Translation errors on French and other courses

@BenWhately @James_g_memrise

At the moment I’m going through one of your French courses and there’s about a hundred of incorrect translations. For instance, you can have a verb translated as a noun. Many words are translated very close, but still incorrect. Judicieux - мудрый (wise), correct translation would be “рассудительный” (judicious). Earlier I did your Spanish and Italian courses and they were of the same kind, hundreds of errors. Still asking myself how it’s possible to translate so simple material so shitty.

It’s bad to have errors in the first place, but thousands of people are learning your courses every day, people who might not have a clue about these errors, and you know you have incorrect translations and doing nothing, isn’t it outrageous? Also, I’ve reported some errors in the Italian course more than a year ago, there’s a part of them not fixed yet. All your language specialists are vanished, no feedback from them.

Can you explain your attitude?


Hi @Hombre_sin_nombre, thanks for your post.

First of all, as suggested already, for future reference please consider creating a new thread in the relevant category for all new topics. This was originally posted in the thread about the new web dashboard, so your contribution was off-topic there.

Secondly, although you do raise good points, please always be respectful when you contribute to the forum and engage with staff and fellow learners. Your language in this post was quite abrasive and we won’t tolerate that, so please always stick to the basic rules of netiquette as you would in real life.

I’ve raised the message to the relevant team who will investigate further and consider replying on this thread with more information.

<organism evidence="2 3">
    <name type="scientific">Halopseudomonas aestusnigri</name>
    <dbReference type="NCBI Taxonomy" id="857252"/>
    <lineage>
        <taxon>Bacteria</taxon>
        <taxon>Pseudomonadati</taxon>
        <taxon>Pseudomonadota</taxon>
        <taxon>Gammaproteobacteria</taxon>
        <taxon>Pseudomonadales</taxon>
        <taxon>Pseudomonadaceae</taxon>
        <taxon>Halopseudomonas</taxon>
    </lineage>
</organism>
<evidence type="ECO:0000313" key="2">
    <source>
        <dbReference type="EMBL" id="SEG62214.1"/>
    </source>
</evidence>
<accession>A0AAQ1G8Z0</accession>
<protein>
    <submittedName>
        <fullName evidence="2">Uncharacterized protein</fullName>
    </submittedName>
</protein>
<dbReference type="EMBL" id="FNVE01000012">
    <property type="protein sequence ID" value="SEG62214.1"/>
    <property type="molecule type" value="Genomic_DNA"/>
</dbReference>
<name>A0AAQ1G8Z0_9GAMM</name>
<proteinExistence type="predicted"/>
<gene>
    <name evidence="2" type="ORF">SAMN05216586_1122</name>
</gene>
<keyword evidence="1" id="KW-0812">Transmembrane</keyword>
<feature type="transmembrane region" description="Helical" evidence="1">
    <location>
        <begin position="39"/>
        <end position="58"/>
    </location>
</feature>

In the meanwhile, please could you send a list of the items with translation errors? I understand this will take some time from you, which we thank you in advance for, but this is the only way for us to identify the potentially faulty items and review them.

As a reminder, we also have a form that allows you to raise any issues directly to the team, quickly - here it is.

Our internal and external translators go through this list monthly and review all entries.

Regarding this point, please note that not all reports might be addressed, given that some translation errors are not actually mistakes but actually different usages/synonyms of the word or sentence in question, so our specialists might decide not to change them. This might or might not apply to your case though, so if you have more details about those reports, please post them here and someone will take a look again.


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Hi @Hombre_sin_nombre!

Your example of “judicieux” being translated as “wise” seems good to me; “judicious” and “wise” are very similar in meaning in English, and “wise” is much more common, and therefore the most natural translation for most situations - checking a couple of dictionaries, both “judicious” and “wise” are given as translations of the same meaning of “judicieux”, and the example sentences given exclusively use “wise”. The word “judicious” is also quite formal in style and not common in everyday speech in English, even to the extent that I suspect many English speakers may not be 100% sure what it means. I can’t speak for the Russian translations specifically, but the English back-translations you’ve given seem fine to me for those reasons. I’ll check with our Russian linguist for a better understanding of the Russian translations and whether there is a better alternative for them.

If you have any other examples of translation issues, please flag them via [this link] so that we can have the relevant linguists take a look. (Submit a translation error)

One thing to remember is that any translation of a simple word and many phrases on Memrise is usually lacking context, and so the way we go about translating those words in the absence of that context is to assess two things about the target item:

  1. What is the most ‘obvious’/common usage, i.e., what springs immediately to mind when most native speakers hear the word/phrase?
  2. What translation would best capture either this most common usage, or would fit the widest range of contexts?

When a dictionary gives you a translation of a word, it usually lists multiple options for this exact reason. However, when thinking about context, register, the best way to convey meaning to a learner, and the best option for many of our test types within Memrise (for example, you don’t want huge translations that take up half the screen in Speed Review), we may choose to opt for a more natural, less ‘standard’ translation, or vice versa depending on the item at hand.